Most regulatory systems—including that of the United States — utilize a precautionary approach to regulation. And, while most people would agree that precaution is a good idea, two key questions arise: Is the precautionary approach working? Can overzealous precaution actually halt innovation?
Several speakers zeroing in on the Precautionary Principle at the National Institute for Animal Agriculture’s 2014 Annual Conference, “The Precautionary Principle: How Animal Agriculture will Thrive,” in Omaha, Neb., April 1-2, unanimously agreed that an overabundance of precaution can impede innovation and stifle progress. Another speaker stressed to the 225-plus conference attendees that sustainability—and not the Precautionary Principle—should drive decisions.
NIAA’s Opening General Session speaker Mark Walton, PhD, Chief Marketing Officer for Recombinetics said the Precautionary Principle, which is based on a “better to be safe than sorry” approach to regulation, is not a “bad idea.” But, when the Precautionary Principle becomes twisted and diverts progress due to prejudices, he contends that it is not accomplishing what it was designed to do.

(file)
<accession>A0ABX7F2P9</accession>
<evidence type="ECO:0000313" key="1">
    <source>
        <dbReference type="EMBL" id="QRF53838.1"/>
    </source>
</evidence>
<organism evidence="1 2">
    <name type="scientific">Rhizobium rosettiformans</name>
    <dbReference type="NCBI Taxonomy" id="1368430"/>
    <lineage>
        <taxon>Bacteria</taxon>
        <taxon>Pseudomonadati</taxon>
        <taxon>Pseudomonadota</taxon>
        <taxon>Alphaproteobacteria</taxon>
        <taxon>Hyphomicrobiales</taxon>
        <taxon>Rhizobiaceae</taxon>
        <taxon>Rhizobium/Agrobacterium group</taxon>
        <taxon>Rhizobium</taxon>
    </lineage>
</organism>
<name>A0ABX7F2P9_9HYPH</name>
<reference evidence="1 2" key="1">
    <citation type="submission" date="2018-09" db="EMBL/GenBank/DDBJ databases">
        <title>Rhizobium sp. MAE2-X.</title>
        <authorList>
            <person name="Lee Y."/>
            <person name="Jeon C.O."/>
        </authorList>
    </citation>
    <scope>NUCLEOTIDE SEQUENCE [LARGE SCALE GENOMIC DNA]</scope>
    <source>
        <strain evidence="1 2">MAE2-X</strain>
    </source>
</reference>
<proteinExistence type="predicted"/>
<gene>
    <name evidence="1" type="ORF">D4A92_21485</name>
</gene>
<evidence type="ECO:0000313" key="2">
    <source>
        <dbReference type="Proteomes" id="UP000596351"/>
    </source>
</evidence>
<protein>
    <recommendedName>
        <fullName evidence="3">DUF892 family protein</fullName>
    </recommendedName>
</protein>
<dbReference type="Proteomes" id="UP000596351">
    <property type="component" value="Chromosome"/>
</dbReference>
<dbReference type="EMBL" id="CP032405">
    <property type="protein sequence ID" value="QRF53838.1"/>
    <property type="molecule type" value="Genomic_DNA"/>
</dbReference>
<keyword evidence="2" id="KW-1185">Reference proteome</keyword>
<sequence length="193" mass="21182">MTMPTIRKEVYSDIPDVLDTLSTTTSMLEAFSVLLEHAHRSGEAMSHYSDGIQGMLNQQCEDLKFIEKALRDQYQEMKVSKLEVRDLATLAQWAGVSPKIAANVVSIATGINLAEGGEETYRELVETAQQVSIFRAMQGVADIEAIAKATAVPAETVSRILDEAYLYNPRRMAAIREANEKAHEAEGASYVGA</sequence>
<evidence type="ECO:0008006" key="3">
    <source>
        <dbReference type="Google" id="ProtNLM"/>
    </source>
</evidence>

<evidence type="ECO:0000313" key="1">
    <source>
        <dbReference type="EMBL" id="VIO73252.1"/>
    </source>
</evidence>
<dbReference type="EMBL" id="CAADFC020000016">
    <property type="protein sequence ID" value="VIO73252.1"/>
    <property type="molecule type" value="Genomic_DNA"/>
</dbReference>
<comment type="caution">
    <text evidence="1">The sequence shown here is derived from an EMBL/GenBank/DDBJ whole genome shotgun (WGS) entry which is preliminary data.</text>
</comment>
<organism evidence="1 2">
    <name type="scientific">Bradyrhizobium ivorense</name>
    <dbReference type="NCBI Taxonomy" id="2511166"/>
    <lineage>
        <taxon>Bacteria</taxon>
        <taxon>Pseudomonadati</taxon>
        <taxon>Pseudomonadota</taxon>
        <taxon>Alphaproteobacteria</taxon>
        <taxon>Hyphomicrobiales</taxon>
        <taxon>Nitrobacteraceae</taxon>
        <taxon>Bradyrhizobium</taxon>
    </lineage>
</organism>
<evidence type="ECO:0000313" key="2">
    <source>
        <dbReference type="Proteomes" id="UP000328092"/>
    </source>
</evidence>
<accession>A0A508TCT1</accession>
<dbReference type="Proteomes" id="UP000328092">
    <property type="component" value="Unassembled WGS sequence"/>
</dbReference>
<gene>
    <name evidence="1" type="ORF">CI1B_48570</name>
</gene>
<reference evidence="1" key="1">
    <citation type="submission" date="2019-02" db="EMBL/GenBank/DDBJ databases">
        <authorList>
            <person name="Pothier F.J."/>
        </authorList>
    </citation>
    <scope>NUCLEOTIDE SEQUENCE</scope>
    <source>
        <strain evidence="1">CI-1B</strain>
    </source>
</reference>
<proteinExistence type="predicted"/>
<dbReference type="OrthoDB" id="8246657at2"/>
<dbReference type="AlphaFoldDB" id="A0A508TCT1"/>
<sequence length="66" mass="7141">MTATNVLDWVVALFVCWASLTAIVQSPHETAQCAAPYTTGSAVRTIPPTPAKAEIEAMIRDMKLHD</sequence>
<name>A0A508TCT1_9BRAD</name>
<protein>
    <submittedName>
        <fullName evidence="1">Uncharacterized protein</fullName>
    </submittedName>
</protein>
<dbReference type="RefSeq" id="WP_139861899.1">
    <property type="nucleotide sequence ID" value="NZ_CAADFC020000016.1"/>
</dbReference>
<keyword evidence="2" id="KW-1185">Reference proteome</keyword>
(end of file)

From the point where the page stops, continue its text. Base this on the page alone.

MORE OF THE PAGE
Walton identified several challenges associated with policy being set when the Precautionary Principle is taken to the extreme. Among the challenges he shared are “who gets to decide what risks warrant not moving a product forward” and why do fear-instilled, perceived risks voiced by activist groups take precedence over fact-based evidence such as research and science findings. Adding to the concern is that “there is no single, generally agreed-to definition of the Precautionary Principle.”
While NIAA’s Closing General Session speakers Ron Stotish, PhD, president and chief executive officer of AquaBounty Technologies, and Dave Edwards, PhD, director of Animal Biotechnology, agree that the Precautionary Principle applied to the extreme can halt progress, Edwards didn’t leave those in animal agriculture off the hook. He stressed that it is animal agriculture’s job to be open and transparent, communicate with consumers and convince others than the technology used is safe.
Everything is changing in today’s world and the rate of change is close to unbelievable, Marty Matlock, PhD, executive director for the Office of Sustainability and a professor of biological and agricultural engineering at the University of Arkansas, told conference attendees.